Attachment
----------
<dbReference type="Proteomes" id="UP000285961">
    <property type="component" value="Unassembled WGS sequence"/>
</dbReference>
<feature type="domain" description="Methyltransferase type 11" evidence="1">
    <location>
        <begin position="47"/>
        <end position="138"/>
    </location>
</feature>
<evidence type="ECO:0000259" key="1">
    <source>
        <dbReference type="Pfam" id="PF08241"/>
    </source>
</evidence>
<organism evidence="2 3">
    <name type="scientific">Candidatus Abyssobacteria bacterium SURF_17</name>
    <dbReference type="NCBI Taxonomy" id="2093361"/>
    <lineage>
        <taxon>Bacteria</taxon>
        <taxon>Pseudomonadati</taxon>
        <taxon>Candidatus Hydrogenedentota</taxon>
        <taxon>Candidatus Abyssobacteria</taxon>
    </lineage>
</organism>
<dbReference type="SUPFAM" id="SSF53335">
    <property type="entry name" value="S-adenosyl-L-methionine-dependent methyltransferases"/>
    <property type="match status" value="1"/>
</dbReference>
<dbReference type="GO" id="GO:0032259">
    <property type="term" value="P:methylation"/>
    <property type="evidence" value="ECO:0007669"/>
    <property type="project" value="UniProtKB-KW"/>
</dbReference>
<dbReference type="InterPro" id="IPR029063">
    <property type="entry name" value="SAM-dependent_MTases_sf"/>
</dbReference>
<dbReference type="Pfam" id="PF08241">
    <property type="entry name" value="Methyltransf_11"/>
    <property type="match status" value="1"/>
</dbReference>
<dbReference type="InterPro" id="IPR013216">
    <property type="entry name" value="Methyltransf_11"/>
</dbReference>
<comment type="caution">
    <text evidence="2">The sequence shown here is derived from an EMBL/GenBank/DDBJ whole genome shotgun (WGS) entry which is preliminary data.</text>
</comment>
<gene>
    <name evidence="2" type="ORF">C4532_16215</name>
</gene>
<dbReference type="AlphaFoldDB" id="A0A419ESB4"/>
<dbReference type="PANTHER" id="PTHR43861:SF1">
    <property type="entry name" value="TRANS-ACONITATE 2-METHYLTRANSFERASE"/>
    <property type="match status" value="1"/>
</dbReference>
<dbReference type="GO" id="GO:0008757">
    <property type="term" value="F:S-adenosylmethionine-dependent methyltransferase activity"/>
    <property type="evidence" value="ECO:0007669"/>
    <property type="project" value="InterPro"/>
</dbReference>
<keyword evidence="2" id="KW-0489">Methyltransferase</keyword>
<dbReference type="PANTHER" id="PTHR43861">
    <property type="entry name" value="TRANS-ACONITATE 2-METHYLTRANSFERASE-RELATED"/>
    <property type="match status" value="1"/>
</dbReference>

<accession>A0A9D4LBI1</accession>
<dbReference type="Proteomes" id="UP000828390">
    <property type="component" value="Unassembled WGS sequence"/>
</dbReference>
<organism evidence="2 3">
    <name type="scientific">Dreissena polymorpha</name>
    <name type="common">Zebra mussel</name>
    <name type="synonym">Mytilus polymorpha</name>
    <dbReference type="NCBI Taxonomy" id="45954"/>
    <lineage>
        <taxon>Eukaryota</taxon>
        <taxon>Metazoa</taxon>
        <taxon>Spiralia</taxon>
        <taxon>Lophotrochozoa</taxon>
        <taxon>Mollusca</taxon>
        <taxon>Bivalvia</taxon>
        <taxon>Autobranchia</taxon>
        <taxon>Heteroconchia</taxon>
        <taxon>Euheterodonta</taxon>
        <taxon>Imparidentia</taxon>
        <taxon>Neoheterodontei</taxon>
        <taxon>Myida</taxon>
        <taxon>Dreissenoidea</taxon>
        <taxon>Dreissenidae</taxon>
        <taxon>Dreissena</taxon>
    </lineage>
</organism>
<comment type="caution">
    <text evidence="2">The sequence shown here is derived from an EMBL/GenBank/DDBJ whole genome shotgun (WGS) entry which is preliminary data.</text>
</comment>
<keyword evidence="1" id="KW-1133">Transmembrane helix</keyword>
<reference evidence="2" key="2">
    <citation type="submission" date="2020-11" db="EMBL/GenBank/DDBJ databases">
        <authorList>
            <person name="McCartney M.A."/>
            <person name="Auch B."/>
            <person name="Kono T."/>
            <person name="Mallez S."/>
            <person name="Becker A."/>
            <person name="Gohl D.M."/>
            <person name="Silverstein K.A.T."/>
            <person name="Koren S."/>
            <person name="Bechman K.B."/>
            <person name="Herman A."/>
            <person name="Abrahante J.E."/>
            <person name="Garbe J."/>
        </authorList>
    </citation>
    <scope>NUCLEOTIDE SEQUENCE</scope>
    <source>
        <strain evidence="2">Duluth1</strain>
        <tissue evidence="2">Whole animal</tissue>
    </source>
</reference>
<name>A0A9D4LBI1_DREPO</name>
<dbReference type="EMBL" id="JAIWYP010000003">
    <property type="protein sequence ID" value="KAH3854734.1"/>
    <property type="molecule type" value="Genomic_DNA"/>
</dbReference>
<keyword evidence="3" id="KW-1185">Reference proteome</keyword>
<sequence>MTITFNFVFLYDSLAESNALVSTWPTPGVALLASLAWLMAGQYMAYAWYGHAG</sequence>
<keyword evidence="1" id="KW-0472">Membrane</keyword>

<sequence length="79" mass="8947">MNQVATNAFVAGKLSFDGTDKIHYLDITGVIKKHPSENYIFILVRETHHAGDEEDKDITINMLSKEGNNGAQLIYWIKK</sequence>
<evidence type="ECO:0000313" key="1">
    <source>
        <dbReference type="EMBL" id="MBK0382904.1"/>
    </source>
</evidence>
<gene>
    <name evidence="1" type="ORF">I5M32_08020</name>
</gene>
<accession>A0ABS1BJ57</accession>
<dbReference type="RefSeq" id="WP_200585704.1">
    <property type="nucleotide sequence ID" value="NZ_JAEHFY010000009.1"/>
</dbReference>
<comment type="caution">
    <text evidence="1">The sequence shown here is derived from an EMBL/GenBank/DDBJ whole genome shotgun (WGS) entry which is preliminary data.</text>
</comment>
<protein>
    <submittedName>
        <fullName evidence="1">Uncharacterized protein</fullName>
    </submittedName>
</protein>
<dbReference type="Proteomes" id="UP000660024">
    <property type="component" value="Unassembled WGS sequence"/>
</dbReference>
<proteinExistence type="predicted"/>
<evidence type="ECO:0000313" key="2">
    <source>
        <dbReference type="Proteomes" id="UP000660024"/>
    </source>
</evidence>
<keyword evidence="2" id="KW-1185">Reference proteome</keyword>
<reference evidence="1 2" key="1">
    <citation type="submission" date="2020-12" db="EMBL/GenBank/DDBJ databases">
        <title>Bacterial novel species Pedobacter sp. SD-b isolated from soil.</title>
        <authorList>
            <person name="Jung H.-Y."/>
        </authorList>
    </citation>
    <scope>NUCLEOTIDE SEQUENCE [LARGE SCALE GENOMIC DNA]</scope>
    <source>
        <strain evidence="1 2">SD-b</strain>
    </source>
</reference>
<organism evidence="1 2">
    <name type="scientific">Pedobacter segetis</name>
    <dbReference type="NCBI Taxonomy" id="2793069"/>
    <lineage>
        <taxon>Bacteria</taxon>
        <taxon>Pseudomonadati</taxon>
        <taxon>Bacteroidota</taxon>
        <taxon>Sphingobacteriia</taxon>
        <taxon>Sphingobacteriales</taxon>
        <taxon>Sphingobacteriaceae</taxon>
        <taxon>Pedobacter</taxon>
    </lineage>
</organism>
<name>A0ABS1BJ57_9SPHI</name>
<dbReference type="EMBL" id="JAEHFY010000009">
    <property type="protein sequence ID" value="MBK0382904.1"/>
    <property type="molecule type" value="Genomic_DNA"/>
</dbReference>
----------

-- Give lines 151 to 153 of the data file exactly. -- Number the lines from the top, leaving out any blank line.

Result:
<proteinExistence type="predicted"/>
<evidence type="ECO:0000313" key="2">
    <source>